Amare is currently ranked #12 and Carmelo #25. At PER 20.68 Carmelo is currently a "borderline" all star. Melo looks to be rebounding quite well and that helps a team win. He did help lead Syracuse to a National Championship as a freshman— which might be a indication of future ability to raise the level of team play when in a supporting environment.

I can only conceptualize that for a trader it would be how efficient he performs within the boundaries of time, risk, trade size, contribution to portfolio winning percentage, etc. and all those advanced measures you experts use.

The basics of shot selection
, defensive play and positioning, "hustle", and judicious leveraging of innate abilities are pretty important in basketball.

The Player Efficiency Rating is ESPN Insider writer John Hollinger's all-in-one basketball rating, which attempts to boil down all of a player's contributions into one number. Using a detailed formula, Hollinger developed a system that rates every player's statistical performance

All calculations begin with what is called unadjusted PER (uPER).

Once uPER is calculated, it must be adjusted for team pace and normalized to the league to become PER: This final step takes away the advantage held by players whose teams play a fast break style (and therefore have more possessions and more opportunities to do things on offense), and then sets the league average to 15.00. Also note that it is impossible to calculate PER (at least in the conventional manner described above) for NBA seasons prior to 1978, as the league did not keep track of turnovers before that year.

George Parkanyi responds:

 It depends on how many people are directly or perhaps indirectly contributing to the final decision of a trade. For example, how many people have a touch in your organization Victor before you make the final decision to trade or implement a trading program? - research/set-up, analysis, programming, execution, and so on … Any one of the these factors could impact the success (profit) or failure (loss) of the trade.

Steve Ellison comments: 

"What is missing from formulas like Berri's is an account of what Anthony does to the rest of the Nuggets."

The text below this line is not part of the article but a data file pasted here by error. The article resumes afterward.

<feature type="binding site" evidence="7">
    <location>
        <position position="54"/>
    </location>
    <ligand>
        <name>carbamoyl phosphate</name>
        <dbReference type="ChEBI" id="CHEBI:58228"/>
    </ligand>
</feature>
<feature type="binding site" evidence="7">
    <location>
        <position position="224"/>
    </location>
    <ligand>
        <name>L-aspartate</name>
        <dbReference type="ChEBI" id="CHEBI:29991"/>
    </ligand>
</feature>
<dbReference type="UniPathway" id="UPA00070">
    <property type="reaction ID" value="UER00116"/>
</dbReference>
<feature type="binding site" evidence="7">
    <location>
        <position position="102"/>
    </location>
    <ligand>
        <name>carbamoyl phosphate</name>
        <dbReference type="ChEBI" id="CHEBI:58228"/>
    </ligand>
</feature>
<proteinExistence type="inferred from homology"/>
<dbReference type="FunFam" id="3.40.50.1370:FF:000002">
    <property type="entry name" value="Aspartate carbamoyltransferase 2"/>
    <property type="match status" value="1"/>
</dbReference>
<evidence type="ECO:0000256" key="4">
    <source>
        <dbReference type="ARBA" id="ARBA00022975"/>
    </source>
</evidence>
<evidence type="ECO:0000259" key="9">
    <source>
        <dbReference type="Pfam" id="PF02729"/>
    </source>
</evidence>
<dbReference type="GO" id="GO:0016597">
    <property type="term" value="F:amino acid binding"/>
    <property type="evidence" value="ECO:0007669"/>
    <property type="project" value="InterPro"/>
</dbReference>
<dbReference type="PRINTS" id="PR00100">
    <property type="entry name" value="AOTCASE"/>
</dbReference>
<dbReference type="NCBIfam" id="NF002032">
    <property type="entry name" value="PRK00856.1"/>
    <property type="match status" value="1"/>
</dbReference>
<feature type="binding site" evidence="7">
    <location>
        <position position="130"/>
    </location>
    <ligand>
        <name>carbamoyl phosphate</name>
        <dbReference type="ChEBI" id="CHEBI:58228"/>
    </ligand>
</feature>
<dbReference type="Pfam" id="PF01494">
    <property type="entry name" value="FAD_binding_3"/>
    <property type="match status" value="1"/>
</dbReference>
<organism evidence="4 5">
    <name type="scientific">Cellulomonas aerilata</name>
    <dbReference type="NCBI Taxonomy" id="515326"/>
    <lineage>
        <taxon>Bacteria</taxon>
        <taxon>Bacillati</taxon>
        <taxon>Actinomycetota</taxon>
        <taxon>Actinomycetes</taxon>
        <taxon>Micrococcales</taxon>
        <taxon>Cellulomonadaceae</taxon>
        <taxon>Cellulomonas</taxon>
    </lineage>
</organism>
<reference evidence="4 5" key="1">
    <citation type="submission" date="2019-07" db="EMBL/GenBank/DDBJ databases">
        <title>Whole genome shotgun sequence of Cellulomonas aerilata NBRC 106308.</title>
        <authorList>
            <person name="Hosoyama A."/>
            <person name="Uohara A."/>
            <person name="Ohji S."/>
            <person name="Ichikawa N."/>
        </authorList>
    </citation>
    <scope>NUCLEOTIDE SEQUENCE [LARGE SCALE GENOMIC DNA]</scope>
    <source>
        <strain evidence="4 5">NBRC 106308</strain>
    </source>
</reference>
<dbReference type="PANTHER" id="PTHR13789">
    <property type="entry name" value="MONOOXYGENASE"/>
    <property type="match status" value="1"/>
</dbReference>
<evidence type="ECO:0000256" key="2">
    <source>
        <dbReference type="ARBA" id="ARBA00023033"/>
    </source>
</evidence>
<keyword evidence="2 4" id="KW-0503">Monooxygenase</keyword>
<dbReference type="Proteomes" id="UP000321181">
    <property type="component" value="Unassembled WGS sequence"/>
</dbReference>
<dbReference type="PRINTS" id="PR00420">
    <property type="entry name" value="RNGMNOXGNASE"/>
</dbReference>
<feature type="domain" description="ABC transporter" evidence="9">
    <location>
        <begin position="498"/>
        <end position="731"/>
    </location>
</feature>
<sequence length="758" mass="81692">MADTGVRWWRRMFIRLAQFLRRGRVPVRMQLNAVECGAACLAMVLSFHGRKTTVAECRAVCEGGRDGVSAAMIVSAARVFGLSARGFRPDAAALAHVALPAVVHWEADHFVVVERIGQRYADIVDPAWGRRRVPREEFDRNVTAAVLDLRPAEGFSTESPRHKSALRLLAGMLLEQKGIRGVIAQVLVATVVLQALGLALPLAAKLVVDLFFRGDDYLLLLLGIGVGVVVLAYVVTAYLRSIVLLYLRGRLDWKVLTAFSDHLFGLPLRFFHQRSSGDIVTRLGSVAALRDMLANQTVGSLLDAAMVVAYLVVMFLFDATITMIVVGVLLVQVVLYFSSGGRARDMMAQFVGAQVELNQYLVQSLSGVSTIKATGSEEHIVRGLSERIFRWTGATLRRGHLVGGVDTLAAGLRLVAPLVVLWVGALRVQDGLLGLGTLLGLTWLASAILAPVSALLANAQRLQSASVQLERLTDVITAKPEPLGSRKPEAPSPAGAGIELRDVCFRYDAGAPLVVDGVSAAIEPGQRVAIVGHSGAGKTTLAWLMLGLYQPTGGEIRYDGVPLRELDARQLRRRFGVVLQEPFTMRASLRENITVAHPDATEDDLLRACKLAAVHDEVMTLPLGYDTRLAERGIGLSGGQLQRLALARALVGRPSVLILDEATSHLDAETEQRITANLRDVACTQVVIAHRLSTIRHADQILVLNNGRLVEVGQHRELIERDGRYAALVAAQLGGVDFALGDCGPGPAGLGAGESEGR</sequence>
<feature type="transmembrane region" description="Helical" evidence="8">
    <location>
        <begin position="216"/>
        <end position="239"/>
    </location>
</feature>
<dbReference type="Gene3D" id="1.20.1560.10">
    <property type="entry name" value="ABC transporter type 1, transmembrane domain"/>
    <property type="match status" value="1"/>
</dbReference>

There is a hockey statistic called plus/minus to help assess exactly that. Every player on the ice when his team scores gets a plus one. Every player on the ice when the opponents score gets a minus one. The results are cumulative. A player who does not score much but has a high positive plus/minus total is presumed to be doing something right.

Victor Niederhoffer inquires: 

How could this immediately be applied to markets ? There are players on a team also. But rather than simply adding, would a regression work better?

Steve Ellison responds: 

 One might consider various market "players" and what happens when they are visibly "on the ice". For example, when the President is speaking, does the market go up or down? When the Mayor's news feed features the Sage, does the market go up or down?

Victor Niederhoffer writes: 

I would conceptualize that the other players on the team are the other markets. how often does the stock market , create wins for the oil market et al, and for the grains, and are there leads and lags?

T.K.marks comments:

Anecdotal evidence has long had it that the oft-retired Michael Jordan was the ultimate basketball player in terms of making teammates better players. Apropos of the discussion here, it's been suggested that his talent in that regard was not limited to the court, but instead, cross-market in its scope.

From Wikipedia:

"…Jordan's yearly income from the endorsements is estimated to be over forty million dollars… An academic study found that Jordan’s first NBA comeback resulted in an increase in the market capitalization of his client firms of more than $1 billion…"

The journal in which the study is found is a subscription so I'll take Wiki's word for it. Though it would be nice to know by comparison what the overall market cap did during that same time frame.





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